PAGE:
How do we solve this? Be the wormhole, I say. Build a bridge between those alternate realities and begin by listening and finding what we have in common: our need for love, security, meaning, happiness. Start there and build on common ground, then address the differences by showing the fearful haters that we are more similar than they believe.
We can only dismantle hate with an outpouring of humanity and a commitment to help repair those metaphorical potholes in people – not with fists, clubs, or fiery rhetoric. Dare yourself to strike a preemptive blow of compassion instead. Don’t adopt the values of the people whose ideas you despise. I’m a different man than I once was. I can’t emphasize enough how repugnant I find Richard Spencer’s ideas – but I do understand how and why he was led to them, and that he needs compassion, not hate or violence, to abandon them. Our two hours together didn’t change him. I didn’t expect they would. But I did plant a seed I look forward to cultivating.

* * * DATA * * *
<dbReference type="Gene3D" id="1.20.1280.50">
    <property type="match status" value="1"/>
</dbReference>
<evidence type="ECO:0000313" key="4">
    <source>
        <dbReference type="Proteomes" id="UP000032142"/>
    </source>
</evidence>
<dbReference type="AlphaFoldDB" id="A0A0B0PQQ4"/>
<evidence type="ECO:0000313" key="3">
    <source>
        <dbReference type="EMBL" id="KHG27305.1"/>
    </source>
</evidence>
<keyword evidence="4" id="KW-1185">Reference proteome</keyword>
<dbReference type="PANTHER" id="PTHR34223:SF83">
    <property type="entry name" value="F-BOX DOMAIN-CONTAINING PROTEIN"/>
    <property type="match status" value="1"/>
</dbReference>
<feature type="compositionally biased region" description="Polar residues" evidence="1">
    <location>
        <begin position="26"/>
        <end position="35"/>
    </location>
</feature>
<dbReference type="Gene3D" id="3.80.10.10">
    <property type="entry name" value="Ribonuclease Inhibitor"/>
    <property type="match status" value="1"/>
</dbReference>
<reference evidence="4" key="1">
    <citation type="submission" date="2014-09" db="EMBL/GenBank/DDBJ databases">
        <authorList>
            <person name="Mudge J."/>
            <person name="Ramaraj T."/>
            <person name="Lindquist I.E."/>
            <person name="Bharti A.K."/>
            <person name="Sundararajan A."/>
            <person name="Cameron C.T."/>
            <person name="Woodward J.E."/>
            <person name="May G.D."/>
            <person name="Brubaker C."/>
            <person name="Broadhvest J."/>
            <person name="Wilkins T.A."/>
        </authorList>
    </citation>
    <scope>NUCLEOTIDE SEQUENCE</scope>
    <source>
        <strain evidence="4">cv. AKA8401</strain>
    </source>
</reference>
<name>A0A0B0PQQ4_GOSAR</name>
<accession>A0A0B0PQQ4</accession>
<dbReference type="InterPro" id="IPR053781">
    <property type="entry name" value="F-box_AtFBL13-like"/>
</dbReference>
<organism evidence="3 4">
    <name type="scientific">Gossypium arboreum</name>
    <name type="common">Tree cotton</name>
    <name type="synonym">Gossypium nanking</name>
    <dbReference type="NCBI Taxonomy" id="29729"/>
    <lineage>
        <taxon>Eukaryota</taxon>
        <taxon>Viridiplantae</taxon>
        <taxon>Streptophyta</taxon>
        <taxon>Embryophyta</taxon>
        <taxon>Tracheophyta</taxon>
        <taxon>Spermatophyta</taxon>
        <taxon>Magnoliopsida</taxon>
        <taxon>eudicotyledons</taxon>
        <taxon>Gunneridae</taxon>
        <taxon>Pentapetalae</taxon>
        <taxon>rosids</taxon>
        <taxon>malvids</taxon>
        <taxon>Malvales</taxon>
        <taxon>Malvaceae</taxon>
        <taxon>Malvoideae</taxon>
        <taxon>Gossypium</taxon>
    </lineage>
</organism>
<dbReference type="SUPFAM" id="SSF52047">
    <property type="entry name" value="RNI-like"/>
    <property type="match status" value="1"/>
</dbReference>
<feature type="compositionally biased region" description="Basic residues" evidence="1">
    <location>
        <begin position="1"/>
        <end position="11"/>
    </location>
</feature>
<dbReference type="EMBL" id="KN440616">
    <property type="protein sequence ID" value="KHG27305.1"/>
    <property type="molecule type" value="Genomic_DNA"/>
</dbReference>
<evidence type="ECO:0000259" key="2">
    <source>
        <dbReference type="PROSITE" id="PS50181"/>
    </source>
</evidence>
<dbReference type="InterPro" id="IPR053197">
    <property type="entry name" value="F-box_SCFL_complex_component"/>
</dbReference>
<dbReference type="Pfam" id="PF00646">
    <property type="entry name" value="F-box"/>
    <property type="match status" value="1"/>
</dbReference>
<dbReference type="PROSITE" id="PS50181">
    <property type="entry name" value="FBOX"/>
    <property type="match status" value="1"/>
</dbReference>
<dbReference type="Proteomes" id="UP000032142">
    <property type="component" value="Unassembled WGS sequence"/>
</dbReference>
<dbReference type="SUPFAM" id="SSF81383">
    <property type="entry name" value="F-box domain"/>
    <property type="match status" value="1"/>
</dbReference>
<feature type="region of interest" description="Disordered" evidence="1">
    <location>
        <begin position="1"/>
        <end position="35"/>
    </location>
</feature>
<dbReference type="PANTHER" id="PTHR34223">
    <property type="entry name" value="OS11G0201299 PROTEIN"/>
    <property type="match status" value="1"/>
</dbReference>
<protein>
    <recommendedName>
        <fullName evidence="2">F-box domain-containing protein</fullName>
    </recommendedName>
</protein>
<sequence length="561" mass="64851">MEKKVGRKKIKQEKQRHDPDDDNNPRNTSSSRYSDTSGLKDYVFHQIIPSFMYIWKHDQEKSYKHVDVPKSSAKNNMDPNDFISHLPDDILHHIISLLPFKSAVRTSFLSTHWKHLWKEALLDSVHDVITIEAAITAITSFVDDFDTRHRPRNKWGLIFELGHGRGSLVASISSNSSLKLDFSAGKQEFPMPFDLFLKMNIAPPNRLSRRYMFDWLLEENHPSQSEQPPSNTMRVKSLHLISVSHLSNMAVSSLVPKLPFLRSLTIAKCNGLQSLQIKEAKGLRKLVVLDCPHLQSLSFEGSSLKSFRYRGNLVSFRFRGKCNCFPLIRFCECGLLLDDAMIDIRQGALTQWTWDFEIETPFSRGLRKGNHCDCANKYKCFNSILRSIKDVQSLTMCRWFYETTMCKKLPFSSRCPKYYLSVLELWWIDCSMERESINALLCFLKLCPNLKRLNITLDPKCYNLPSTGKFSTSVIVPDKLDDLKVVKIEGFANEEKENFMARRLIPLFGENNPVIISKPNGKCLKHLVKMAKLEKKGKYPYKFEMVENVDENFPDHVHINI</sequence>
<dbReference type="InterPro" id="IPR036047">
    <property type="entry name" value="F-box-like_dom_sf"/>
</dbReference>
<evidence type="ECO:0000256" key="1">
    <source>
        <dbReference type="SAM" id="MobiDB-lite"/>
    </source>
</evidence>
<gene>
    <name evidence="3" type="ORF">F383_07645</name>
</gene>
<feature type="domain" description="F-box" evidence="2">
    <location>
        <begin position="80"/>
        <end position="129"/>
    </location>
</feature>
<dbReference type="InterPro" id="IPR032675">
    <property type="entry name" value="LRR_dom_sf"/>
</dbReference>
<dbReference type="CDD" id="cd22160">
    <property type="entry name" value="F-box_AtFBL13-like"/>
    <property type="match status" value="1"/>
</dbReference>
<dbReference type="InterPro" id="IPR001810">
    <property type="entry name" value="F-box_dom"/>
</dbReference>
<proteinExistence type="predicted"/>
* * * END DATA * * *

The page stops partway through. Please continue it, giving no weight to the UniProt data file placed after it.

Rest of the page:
Richard, I still owe you that cup of coffee. Bring your comrades Bannon, Gorka, and Miller with you. You have my number.